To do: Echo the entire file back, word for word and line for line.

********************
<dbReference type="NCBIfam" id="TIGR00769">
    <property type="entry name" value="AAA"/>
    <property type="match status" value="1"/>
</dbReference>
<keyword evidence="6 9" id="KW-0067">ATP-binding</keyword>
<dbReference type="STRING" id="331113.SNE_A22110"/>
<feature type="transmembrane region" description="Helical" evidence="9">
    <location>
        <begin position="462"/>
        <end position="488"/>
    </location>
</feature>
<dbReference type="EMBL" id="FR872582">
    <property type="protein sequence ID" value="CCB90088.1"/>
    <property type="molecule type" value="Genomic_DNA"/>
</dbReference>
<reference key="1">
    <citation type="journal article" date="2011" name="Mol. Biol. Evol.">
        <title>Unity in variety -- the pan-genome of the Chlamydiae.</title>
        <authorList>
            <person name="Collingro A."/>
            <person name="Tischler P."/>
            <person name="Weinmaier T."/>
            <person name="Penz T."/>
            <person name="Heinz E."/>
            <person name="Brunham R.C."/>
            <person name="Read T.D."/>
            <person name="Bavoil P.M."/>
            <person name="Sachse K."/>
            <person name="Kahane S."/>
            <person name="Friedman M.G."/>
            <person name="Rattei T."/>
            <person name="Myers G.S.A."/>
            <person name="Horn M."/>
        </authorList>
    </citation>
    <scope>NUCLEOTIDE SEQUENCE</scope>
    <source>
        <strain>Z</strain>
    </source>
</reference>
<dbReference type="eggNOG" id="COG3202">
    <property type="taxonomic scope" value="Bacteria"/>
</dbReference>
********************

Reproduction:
<dbReference type="NCBIfam" id="TIGR00769">
    <property type="entry name" value="AAA"/>
    <property type="match status" value="1"/>
</dbReference>
<keyword evidence="6 9" id="KW-0067">ATP-binding</keyword>
<dbReference type="STRING" id="331113.SNE_A22110"/>
<feature type="transmembrane region" description="Helical" evidence="9">
    <location>
        <begin position="462"/>
        <end position="488"/>
    </location>
</feature>
<dbReference type="EMBL" id="FR872582">
    <property type="protein sequence ID" value="CCB90088.1"/>
    <property type="molecule type" value="Genomic_DNA"/>
</dbReference>
<reference key="1">
    <citation type="journal article" date="2011" name="Mol. Biol. Evol.">
        <title>Unity in variety -- the pan-genome of the Chlamydiae.</title>
        <authorList>
            <person name="Collingro A."/>
            <person name="Tischler P."/>
            <person name="Weinmaier T."/>
            <person name="Penz T."/>
            <person name="Heinz E."/>
            <person name="Brunham R.C."/>
            <person name="Read T.D."/>
            <person name="Bavoil P.M."/>
            <person name="Sachse K."/>
            <person name="Kahane S."/>
            <person name="Friedman M.G."/>
            <person name="Rattei T."/>
            <person name="Myers G.S.A."/>
            <person name="Horn M."/>
        </authorList>
    </citation>
    <scope>NUCLEOTIDE SEQUENCE</scope>
    <source>
        <strain>Z</strain>
    </source>
</reference>
<dbReference type="eggNOG" id="COG3202">
    <property type="taxonomic scope" value="Bacteria"/>
</dbReference>